Two-handed delivery requires new look at USBC rules


    USBC Equipment Specifications and Certification

    By Jeff Henry, USBC Rules Department

    USBCLogoRed_small.jpg The emergence and growing popularity of what is known as the "two-handed" delivery in bowling has caused the United States Bowling Congress (USBC) to consider its impact on the rules and application of the sport's specifications.

    How does this style affect USBC rules related to a legal delivery? Do players violate the rules if they switch styles and throw at spares or their first deliveries in the more traditional one-handed approach? And does the style affect the application of specifications related to balance of the bowling ball and/or the allowance and use of the gripping holes? Those are just a few of the issues to be considered.

    First let's look at the delivery itself. Per USBC official rules, a delivery is defined as the act of releasing the ball into the playing territory. Historically, this has been done primarily by gripping the ball with one hand, swinging the ball with one arm and simply releasing the ball onto the lane.

    Today the two-handed bowler places both hands on the ball (he/she may or may not use gripping holes) and leaves them on the ball throughout the swing until the release, at which point he or she is able to impart a considerable amount of revolutions to the ball.

    Reviewing video of a two-hander's mechanics reveals that each player has a dominant hand. While both hands are in contact with the ball throughout the swing for balance purposes, at the point of release, the top hand peels away, leaving the player to release the ball and impart force with one hand.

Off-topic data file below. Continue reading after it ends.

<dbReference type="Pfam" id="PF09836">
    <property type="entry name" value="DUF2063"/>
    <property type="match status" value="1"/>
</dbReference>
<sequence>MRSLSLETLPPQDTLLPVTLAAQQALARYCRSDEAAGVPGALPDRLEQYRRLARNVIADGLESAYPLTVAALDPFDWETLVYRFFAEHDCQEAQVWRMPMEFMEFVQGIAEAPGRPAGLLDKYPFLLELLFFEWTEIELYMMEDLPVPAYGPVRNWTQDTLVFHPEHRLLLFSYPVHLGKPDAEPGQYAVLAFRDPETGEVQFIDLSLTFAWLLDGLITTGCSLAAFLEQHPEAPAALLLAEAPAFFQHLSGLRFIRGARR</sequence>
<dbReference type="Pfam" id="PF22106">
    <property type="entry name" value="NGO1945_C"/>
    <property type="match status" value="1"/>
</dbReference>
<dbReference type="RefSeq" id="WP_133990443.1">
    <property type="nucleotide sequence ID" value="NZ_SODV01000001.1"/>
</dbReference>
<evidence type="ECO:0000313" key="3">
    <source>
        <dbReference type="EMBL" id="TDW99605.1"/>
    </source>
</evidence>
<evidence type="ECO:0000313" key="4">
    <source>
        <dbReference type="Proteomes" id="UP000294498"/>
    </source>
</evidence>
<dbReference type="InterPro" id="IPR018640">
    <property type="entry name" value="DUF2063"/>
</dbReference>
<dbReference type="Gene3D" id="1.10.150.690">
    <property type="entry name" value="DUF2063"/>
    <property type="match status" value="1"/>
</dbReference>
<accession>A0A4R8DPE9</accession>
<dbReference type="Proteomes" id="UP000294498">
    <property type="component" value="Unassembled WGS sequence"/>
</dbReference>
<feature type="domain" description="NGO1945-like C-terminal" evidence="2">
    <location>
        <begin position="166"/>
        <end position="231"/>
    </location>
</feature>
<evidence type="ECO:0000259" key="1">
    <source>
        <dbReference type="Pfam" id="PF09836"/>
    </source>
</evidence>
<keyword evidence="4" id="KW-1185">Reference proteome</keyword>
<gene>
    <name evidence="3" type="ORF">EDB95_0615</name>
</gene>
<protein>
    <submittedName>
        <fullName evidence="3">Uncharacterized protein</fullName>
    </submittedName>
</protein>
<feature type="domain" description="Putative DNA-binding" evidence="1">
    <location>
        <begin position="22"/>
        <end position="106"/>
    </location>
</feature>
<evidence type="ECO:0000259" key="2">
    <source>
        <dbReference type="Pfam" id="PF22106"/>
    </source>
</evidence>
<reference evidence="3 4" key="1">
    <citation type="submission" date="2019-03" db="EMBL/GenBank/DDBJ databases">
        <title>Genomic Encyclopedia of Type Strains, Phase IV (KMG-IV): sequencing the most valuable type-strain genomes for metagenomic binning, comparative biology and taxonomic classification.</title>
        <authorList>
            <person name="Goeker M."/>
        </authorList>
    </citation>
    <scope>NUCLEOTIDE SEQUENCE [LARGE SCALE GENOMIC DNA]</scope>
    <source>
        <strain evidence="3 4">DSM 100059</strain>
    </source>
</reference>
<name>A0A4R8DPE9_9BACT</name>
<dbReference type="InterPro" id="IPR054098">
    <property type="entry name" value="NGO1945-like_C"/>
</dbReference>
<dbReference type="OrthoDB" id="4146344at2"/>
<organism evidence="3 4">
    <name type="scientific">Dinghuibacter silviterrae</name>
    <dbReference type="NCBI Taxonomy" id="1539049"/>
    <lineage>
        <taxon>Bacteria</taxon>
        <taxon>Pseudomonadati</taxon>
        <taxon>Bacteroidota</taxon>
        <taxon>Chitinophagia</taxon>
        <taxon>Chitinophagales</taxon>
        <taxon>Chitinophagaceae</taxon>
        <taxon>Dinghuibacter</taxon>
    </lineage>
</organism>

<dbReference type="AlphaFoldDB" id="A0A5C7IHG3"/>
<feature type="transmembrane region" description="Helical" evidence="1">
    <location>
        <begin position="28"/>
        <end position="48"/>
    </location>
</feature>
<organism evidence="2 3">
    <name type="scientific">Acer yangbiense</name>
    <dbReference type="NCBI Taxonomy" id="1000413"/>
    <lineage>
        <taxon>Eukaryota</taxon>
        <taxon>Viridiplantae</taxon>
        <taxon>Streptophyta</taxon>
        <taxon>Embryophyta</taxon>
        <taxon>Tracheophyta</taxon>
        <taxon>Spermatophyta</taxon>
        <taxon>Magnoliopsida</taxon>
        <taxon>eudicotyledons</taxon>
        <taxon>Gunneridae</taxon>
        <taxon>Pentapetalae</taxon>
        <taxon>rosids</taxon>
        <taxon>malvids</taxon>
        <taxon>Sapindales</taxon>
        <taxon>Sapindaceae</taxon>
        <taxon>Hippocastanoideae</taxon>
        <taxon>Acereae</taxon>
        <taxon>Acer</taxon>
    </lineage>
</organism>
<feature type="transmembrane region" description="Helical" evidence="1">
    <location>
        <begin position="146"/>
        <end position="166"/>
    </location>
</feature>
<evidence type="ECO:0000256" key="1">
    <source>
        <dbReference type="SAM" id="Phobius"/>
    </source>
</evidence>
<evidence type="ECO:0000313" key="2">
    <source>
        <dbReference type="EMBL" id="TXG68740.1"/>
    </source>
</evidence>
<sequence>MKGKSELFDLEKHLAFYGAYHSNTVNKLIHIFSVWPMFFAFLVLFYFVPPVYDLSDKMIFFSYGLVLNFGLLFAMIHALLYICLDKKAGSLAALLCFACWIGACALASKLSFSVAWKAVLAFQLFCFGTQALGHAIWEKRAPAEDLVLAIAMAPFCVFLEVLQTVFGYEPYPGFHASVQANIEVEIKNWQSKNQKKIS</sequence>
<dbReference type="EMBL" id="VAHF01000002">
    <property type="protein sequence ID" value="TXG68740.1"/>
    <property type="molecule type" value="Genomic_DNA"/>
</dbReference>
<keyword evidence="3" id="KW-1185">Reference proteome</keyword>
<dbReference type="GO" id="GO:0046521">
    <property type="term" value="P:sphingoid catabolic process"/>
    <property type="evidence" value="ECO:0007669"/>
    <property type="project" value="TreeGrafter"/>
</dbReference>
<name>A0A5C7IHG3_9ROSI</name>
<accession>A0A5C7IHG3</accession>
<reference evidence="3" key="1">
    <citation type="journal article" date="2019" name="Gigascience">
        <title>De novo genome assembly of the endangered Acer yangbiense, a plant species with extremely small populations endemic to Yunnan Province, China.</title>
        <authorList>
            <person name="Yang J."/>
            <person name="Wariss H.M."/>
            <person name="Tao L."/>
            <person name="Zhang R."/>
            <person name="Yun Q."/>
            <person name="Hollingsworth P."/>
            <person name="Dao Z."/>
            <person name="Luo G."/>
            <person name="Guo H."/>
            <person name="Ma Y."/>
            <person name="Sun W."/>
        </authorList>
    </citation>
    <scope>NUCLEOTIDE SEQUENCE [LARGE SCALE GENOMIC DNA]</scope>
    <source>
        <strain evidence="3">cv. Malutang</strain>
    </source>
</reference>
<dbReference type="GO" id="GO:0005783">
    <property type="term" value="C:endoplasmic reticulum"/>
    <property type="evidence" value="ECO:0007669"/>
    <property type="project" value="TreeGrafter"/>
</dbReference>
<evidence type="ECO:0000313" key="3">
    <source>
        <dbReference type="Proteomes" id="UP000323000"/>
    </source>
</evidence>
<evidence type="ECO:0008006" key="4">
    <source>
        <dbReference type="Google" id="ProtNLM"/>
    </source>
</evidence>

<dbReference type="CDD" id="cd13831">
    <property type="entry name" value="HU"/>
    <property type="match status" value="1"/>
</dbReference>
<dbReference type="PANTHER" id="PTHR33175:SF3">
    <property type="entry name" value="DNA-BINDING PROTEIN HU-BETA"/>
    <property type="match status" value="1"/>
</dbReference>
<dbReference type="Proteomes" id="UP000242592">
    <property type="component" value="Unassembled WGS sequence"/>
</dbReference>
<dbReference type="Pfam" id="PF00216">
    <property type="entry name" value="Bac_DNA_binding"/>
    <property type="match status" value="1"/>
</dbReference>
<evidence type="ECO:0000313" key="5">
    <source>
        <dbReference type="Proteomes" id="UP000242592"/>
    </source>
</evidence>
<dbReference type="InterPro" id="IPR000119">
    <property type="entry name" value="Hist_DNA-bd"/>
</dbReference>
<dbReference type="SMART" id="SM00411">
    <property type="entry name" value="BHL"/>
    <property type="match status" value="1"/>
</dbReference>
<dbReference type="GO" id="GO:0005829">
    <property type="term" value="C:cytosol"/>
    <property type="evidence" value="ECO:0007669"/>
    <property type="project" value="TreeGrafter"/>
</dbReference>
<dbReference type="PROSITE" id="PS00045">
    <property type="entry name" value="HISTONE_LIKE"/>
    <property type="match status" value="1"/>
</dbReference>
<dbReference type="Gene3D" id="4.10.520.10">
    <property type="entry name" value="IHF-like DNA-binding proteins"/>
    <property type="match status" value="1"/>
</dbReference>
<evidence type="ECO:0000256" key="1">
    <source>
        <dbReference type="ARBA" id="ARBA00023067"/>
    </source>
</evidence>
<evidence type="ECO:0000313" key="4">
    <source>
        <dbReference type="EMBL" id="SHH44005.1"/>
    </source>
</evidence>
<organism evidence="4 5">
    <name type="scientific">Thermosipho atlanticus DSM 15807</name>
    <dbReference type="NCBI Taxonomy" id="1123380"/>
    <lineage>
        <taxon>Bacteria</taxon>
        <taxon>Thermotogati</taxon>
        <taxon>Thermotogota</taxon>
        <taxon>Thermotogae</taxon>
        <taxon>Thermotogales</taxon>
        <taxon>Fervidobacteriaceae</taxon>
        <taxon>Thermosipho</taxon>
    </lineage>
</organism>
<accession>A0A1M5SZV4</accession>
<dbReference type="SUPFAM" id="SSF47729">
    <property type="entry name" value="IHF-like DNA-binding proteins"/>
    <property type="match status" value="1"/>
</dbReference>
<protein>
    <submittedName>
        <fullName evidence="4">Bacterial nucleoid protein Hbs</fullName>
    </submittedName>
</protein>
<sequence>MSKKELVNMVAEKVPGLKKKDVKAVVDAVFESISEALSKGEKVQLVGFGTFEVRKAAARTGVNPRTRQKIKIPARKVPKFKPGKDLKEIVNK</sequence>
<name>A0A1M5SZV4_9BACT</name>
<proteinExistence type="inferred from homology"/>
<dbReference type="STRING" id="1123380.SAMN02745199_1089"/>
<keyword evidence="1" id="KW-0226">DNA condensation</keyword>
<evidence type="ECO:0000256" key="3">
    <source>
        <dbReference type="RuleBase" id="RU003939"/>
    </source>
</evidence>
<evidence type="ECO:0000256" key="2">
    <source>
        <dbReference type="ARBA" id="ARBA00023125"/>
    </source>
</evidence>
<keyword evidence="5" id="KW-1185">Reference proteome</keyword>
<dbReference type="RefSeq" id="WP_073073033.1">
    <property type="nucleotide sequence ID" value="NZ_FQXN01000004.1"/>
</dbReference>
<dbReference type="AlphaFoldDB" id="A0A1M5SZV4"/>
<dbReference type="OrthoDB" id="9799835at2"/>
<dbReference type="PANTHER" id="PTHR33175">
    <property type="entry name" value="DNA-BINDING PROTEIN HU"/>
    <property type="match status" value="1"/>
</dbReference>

Team USA's Cassidy Schaub - Two-handed Release

    Team USA's Cassidy Schaub - Side View

    © Courtesy of Cary Pon, USBC Coaching.

    Editor's Note: Still online on is the title match of the 2006 Vienna Open between Wu Siu Hong from Hong Kong and Osku Palermaa, the two-hander from Finland.

    Therefore, using our definition of a delivery, each player can be classified as either right-handed or left-handed. (This is usually easily determined by which side of the body he or she swings the ball.)

    Classifying each player as right- or left-handed then allows USBC to determine whether the player violates the restriction of using one hand to change styles and shoot either spares or a first ball with the one-handed style.

    A right-handed player who shoots a 10-pin one-handed with his/her right hand does not violate USBC rules. However, if that same player decided to throw the spare left-handed, it would be against the rules.

    As stated above, the growing popularity of the two-handed style has caused USBC to consider its impact on the equipment specifications. Issues include the definition and use of gripping holes and how to measure the balance in a ball.

    USBC specifications allow for the use of up to five holes for gripping. The intent of the specification was to allow individuals who have difficulty holding a ball with fewer digits to drill extra holes and allow them to participate. Over the years, players have become creative and have tested the limits of the specification.